Shabbat Shalom with a Heart Healthy Dose of Torah –T’rumah

I remember the Charlie Brown Halloween special. I always felt bad for him. House after house, adults gave his friends handfuls of candy. As they compared their haul – after each house, he summed his total up, “I got a rock.” Amidst his despair, he finds Sally, who had spent the previous week with Snoopy in the pumpkin patch waiting for “The Great Pumpkin,” which never came. She was angry that she didn’t go trick or treating instead. As her anger grew, Charlie smiled and offered her a rock. None of the kids offered either Charlie or Sally any candy. In the end, though, what little Charlie had; he was willing to share.

Why would adults give a child a rock? Why would no one share their candy? Perhaps, it speaks to how people in power ignore the rights of certain people over and over. Perhaps it speaks to privilege. Charlie’s ghost costume had way too many holes to be real. They commented on the costume at each house by punishing him for not having a costume “good enough to be with the rest of the kids.” He was different. Too often, people don’t appreciate different. Charlie often daydreamed that he could be loved and popular only to wake in disappointment and say, “Good grief.”

“Someday we’ll find it, the ‘Rainbow Connection.’ The lovers, the dreamers, and me.” From the Muppets, we learn that loving and dreaming can be lonely endeavors. People with power and privilege have expectations that they are somehow owed the blessings that they enjoy. Think about the history of justice work; it always begins with someone considered “the other” in society who dreams about expanding our narrowness; our boundaries. From our place of comfort or discomfort, we look for ways to include and pursue others’ well-being irrespective of race, gender, economics, religion, or the many categories people use to distinguish us from each other. What should be adjectives that define what we add to the mix; many use these labels to create barriers that categorize and separate us.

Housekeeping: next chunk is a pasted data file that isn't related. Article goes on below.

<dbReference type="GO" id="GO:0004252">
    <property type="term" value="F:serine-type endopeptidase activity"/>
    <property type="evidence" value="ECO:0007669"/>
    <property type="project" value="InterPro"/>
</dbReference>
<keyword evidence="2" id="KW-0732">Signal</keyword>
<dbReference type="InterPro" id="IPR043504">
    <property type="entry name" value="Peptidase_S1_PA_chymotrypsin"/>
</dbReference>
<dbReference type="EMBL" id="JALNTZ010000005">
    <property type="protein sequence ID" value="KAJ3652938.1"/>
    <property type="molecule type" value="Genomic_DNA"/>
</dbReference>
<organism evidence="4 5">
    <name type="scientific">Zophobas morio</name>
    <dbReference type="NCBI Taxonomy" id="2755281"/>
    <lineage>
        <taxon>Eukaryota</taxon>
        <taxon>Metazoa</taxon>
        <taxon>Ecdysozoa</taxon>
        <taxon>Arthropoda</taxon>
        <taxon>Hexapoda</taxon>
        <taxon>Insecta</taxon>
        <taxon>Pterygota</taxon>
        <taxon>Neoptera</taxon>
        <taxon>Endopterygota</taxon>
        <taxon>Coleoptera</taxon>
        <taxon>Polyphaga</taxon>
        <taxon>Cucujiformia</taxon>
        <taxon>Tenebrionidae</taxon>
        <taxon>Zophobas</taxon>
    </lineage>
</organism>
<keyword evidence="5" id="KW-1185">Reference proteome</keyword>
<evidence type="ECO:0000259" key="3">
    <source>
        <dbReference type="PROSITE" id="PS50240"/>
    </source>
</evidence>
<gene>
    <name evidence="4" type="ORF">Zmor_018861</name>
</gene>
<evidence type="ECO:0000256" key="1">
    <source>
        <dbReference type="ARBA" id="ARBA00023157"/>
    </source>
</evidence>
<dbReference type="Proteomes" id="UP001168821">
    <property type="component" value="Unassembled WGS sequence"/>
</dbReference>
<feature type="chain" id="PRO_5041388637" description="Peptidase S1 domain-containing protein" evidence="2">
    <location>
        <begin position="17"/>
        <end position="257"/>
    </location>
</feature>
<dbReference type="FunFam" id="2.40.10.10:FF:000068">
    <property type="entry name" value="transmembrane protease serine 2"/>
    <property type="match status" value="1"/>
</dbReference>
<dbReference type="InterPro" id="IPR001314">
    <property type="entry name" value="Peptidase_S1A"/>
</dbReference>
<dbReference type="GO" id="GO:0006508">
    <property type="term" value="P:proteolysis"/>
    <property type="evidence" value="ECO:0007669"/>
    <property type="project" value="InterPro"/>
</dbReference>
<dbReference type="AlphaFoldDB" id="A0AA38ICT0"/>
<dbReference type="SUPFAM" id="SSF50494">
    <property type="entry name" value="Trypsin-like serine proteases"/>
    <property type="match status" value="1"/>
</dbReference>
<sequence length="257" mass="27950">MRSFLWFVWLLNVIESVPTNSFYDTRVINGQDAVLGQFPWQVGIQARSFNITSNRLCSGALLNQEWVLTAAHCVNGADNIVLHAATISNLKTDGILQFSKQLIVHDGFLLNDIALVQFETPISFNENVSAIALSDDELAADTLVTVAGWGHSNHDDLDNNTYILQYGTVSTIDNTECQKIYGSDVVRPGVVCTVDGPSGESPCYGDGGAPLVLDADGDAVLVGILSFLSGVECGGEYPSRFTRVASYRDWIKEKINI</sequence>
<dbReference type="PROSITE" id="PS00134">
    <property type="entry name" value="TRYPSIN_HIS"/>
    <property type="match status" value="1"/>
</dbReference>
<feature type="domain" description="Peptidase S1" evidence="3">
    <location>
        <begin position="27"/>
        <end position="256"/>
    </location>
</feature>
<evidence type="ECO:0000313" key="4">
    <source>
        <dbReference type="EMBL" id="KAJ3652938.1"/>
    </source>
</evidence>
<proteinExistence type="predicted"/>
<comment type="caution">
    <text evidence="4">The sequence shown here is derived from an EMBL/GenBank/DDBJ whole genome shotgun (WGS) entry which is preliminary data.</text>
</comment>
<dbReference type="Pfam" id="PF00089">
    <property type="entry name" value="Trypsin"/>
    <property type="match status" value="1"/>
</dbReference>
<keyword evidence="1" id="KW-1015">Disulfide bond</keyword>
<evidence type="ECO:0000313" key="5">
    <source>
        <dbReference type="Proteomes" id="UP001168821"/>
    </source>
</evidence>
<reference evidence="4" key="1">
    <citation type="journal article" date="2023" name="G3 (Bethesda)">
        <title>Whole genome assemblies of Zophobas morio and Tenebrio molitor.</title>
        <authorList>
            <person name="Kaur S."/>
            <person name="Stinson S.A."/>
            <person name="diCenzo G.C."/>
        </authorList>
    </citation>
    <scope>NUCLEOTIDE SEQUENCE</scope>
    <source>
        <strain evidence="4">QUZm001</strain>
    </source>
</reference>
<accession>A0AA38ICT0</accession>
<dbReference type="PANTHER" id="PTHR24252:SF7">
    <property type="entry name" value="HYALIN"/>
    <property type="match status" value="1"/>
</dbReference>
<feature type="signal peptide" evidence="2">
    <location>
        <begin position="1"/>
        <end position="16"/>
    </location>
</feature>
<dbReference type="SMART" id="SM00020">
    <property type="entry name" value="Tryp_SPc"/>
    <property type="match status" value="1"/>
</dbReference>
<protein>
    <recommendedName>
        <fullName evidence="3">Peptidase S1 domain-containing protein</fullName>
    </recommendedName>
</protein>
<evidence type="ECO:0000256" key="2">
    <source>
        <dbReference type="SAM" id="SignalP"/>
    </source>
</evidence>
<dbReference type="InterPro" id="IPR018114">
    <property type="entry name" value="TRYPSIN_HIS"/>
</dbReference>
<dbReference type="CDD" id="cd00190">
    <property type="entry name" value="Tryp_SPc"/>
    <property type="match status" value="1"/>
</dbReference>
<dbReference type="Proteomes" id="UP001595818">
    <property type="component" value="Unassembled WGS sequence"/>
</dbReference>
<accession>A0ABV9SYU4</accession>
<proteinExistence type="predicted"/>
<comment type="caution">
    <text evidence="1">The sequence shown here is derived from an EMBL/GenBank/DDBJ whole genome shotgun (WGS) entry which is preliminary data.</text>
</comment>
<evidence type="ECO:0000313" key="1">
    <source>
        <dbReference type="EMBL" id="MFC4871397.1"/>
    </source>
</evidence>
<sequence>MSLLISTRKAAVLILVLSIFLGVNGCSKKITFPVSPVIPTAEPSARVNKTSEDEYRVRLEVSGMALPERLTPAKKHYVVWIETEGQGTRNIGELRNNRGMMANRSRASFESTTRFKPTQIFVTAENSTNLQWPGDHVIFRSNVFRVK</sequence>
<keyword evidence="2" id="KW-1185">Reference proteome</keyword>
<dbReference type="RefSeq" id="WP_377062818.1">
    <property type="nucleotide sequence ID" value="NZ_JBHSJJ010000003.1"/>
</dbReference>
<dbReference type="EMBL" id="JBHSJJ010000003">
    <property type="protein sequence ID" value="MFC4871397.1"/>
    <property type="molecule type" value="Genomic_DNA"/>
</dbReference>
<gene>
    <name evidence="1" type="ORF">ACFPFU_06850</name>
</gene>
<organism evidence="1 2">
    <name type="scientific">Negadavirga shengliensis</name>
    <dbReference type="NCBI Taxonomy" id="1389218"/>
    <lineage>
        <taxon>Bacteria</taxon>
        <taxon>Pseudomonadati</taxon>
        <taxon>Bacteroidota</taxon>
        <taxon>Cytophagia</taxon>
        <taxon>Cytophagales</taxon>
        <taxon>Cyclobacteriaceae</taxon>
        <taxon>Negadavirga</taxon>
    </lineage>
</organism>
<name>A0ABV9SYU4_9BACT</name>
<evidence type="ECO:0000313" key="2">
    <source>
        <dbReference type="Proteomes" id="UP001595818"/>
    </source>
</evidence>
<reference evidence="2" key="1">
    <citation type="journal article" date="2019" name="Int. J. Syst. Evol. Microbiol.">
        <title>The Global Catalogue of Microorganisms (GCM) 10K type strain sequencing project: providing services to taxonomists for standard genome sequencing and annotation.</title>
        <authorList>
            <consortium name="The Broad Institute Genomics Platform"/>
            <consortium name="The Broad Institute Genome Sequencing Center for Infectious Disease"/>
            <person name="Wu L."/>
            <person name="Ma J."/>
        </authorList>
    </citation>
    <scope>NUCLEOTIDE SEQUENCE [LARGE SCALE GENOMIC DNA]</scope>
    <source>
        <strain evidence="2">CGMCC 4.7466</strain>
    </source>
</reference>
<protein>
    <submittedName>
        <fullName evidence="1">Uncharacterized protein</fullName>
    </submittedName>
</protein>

So, we find ourselves in the Torah wilderness. Moses is still atop the mountain. God is still speaking. Ultimately, God has two requests. The first is that the people should build a sanctuary – a home – for God so that God may be present with us. God wants to have a “present and personal” relationship with all of us and wants it on our terms – whatever our hearts prompt (the second request). God asks us to give what our hearts determine the building this Tabernacle warrants.

Think about how we gift. Often our gifting ties to meeting someone else’s financial or popularity-based expectations. We give to be seen giving. We give without regard for the wants or needs of the receiver. We give to impress the receiver. How about giving in ways that grow the giver and the receiver?

Torah teaches us that gifting should never be a monolithic experience. Giving or receiving can only bear fruit when both the giver and receiver elevate in spirit from the exchange. For this reason, the text does not use the normative Hebrew word for a gift – “matanah.” Instead, it uses “terumah,” the Hebrew word for a special gift, often tied to the well-being of the Priests. If we are all made in the Divine image, then any exchange between us should elevate us.

The idea is that faith is a struggle but also a gift. The relationship with faith should warrant giving with a full heart. The more one invests (and not just dollars), the more one benefits from the relationship. Understanding that we all have different capacities, the issue is not the “what” one gives but the motivation for giving. Torah lists everything from gold to yarn; everything given from a prompted heart equally contributes to building God’s dwelling.

So it is in the streets in our world. Too often, we judge people by the “what they have” and not by the “who they are.” We condemn their costumes or dreams for which we don’t see the value. A person’s value never ties to the sum of his/her tangible assets or meeting our “comfort zone” expectations. Rather, it is the spirit with which one lives amongst his/her community peers (whatever their walk of life) – one who recognizes the gifts that people bring simply by being and engaging. If all we have to share is a rock, we share it lovingly. We see the best in each other when we appreciate our diversity. We experience the best of God when we celebrate that diversity as all emanating from and resting in the wings of the very same God. Terumah is the best that we can give and the best that we can hope to receive – not the best stuff – the best. In this realm, we can heal the world.

Shabbat Shalom.